Cloth diapering is cheaper and arguably better for the environment than using disposable diapers. While they’re easier and more convenient than most parents realize, they do have their quirks. After using cloth diapers with two kids, here are a few lessons learned and tips I’ve picked up:
Cloth diapers minimize blowouts
This is the third major advantage after the money saved and environmental sustainability. When I had Sprout, I heard all sorts of stories about infant diaper blowouts up the back of kids’ clothes. While I thought I was just lucky, I soon realized that the sturdy vinyl of my son’s cloth diaper covers kept the poop in much better than disposables’ thin elastic. I’ve only had one catastrophic poop blowout incident with cloth diapers over the two years Sprout used them and the five months Little Bird has so far.
They’re not as gross as you think
As a new parent, you will be dealing with poop so very much. Cloth diapers don’t make it worse and can even avoid some very icky situations in public places (see the point above).
Get the type that’s right for your family
There are a lot of options when it comes to cloth diapers. We wanted the ones that were the easiest to change and wash as possible. We chose Best Bottoms from Nicki’s Diapers, which have vinyl covers with cloth inserts that snap right into them. If it’s just pee and not too wet, you can snap the insert out and use the shell again without washing it.
They sometimes don’t hold as much pee as disposables, depending on what kind you get.
Although they are absorbent, the cloth cotton or synthetic inserts simply don’t hold as much pee as disposables. As a result, you have to change your child’s diapers much more often than you would otherwise. This is particularly an issue at night, at least if your child pees a lot in their sleep. Some people think that this is a benefit, as the child feels more wet and is therefore more amenable to potty-training. Unfortunately, we have not found that to be the case.
Their appropriateness may vary depending on the age of the child
I wouldn’t recommend using cloth diapers until babies are at least a couple of weeks old. Most of them will be too big on the child, especially if they were born small. In addition, meconium, the baby’s first poops, are a tarry, sticky mess. You do not want to try to get that stuff out of cloth. Wait until their poop is nice and water soluble. On the other end of the age spectrum, your child may “outgrow” cloth diapers before they are ready to potty-train, depending on how much they pee at one time.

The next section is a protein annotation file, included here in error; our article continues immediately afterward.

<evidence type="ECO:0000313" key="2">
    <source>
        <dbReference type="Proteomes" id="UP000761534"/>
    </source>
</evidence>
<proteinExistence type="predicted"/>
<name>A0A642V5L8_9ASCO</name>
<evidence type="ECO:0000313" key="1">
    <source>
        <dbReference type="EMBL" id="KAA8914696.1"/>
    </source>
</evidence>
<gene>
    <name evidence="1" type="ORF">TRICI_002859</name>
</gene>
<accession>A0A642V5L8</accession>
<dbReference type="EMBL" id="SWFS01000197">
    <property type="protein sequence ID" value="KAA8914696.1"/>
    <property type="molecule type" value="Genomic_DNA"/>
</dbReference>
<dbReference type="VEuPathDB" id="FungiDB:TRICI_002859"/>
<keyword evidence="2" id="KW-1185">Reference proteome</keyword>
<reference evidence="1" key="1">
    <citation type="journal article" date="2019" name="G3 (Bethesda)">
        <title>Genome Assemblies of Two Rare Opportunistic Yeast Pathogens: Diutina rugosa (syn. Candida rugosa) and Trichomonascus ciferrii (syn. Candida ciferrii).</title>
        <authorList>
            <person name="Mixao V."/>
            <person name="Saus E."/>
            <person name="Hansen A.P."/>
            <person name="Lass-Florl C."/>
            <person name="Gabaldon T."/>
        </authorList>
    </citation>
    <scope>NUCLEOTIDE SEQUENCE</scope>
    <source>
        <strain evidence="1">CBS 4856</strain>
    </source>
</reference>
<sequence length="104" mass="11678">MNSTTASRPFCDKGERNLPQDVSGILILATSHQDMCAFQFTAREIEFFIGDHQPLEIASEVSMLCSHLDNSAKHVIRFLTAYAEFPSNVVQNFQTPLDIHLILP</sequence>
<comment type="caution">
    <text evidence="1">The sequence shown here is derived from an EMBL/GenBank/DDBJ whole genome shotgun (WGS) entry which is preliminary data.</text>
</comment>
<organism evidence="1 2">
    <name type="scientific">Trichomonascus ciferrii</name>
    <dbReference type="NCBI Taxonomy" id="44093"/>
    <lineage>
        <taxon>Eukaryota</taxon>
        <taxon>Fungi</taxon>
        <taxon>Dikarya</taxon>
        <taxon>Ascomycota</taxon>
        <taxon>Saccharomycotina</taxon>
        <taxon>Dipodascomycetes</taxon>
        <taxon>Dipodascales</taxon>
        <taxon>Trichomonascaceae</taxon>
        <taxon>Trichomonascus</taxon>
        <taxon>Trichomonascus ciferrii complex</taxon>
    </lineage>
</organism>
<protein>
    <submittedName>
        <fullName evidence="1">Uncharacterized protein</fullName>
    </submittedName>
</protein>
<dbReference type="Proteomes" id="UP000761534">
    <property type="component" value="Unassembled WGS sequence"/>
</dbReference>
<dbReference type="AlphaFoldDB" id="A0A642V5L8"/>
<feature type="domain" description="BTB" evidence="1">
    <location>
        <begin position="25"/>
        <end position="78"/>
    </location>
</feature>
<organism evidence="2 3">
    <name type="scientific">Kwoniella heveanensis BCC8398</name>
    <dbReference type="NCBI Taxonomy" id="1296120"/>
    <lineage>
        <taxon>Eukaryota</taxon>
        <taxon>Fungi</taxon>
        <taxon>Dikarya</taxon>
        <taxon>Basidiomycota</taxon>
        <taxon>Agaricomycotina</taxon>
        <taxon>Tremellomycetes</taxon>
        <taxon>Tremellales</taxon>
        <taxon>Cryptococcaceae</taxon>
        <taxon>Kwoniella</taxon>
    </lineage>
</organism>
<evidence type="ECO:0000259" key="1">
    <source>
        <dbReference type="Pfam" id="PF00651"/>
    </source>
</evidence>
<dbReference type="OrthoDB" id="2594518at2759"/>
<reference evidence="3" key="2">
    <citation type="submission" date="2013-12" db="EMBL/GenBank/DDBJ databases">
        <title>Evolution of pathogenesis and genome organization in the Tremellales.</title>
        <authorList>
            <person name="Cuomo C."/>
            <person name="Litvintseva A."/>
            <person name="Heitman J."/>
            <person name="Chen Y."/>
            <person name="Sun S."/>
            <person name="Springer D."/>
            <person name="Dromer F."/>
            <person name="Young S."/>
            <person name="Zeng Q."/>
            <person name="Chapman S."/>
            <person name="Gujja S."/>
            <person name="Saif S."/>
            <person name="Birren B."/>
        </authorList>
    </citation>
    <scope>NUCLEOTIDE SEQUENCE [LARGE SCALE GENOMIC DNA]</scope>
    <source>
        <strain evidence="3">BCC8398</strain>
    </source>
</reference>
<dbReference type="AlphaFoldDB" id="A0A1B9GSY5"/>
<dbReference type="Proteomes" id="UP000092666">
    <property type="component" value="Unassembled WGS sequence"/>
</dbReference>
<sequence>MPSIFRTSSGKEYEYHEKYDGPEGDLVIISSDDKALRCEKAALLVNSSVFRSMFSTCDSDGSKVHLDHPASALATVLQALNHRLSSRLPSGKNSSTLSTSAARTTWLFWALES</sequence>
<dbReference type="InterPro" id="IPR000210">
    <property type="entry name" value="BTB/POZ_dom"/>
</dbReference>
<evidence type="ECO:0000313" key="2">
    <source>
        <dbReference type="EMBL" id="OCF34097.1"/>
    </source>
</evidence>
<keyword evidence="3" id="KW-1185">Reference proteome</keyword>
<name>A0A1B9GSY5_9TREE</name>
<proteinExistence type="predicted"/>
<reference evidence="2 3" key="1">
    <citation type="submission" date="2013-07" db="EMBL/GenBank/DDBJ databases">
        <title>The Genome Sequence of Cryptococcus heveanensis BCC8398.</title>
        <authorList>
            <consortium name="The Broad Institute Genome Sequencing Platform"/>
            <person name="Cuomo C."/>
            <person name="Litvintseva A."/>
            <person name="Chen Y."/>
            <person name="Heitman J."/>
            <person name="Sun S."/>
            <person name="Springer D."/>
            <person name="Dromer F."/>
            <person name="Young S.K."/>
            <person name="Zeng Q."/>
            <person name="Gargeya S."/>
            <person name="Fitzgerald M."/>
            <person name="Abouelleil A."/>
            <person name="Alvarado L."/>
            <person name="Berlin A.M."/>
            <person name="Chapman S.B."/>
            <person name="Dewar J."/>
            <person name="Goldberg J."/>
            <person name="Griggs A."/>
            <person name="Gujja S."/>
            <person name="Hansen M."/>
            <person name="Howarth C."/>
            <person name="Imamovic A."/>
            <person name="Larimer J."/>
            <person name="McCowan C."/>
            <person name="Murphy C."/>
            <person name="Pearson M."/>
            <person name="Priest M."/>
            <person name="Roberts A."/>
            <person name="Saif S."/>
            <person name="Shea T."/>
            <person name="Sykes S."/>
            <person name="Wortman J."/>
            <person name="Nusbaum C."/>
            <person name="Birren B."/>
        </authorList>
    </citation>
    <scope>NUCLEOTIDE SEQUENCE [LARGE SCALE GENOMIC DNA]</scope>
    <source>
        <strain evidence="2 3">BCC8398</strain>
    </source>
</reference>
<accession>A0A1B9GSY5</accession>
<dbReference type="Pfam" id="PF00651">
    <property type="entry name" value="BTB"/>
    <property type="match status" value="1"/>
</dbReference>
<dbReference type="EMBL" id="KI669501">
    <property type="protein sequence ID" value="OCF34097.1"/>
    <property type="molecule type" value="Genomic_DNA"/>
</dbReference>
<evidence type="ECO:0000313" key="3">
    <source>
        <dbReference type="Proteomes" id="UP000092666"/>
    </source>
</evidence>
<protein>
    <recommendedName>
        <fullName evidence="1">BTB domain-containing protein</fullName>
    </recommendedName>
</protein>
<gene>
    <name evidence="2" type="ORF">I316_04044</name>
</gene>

Washing is a multi-step process that’s a lot easier with someone staying at home
We wash our diapers every 2-3 days. For infants (especially those that are breastfed), you don’t need to prepare the diapers before putting them in the washing machine. As the child gets older and the poop more solid, you need to spray it into the toilet first. While the baby gear industry makes devices specifically for this purpose, we have a high-pressure spray bottle that’s used in labs to rinse out test tubes.
To “trick” our high efficiency washing matching into thinking it has a full load, we throw a wet towel in with the diapers. For the cycle, we run a cold water cycle without soap and with an extra rinse. We then run them again on the regular whites cycle with soap. While actually handling it doesn’t take long, having someone home to switch loads really helps in terms of time management.
You may need to back up with disposables
We’re not cloth diaper purists. We’ve always used disposables while traveling because we don’t want to take all of the washing machine time when visiting relatives. And there’s simply no way to deal with them if you’re staying at a hotel.
Sometimes there’s just times when we can’t keep up with the demand. Little Bird is extremely sensitive and wants to get changed all of the time, so he often ends up in disposables. Considering the pace he goes through diapers, just having the cloth ones is saving us a ton of money.
Cloth diapers aren’t for everyone. If you have to share a washer/drier (like in an apartment complex), your day care refuses to deal with them, or you simply don’t have time, they aren’t worth it. But if you have the resources and are willing to be a little different, they may be a good fit for your family.
For more lessons learned the hard (and sometimes easy) way, check out Getting Ready to Become a Big Brother (prepping little ones for future siblings) and the Highs and Lows of Camping with a Toddler (what not to do if you’re ridiculous enough to go camping with a two-year-old).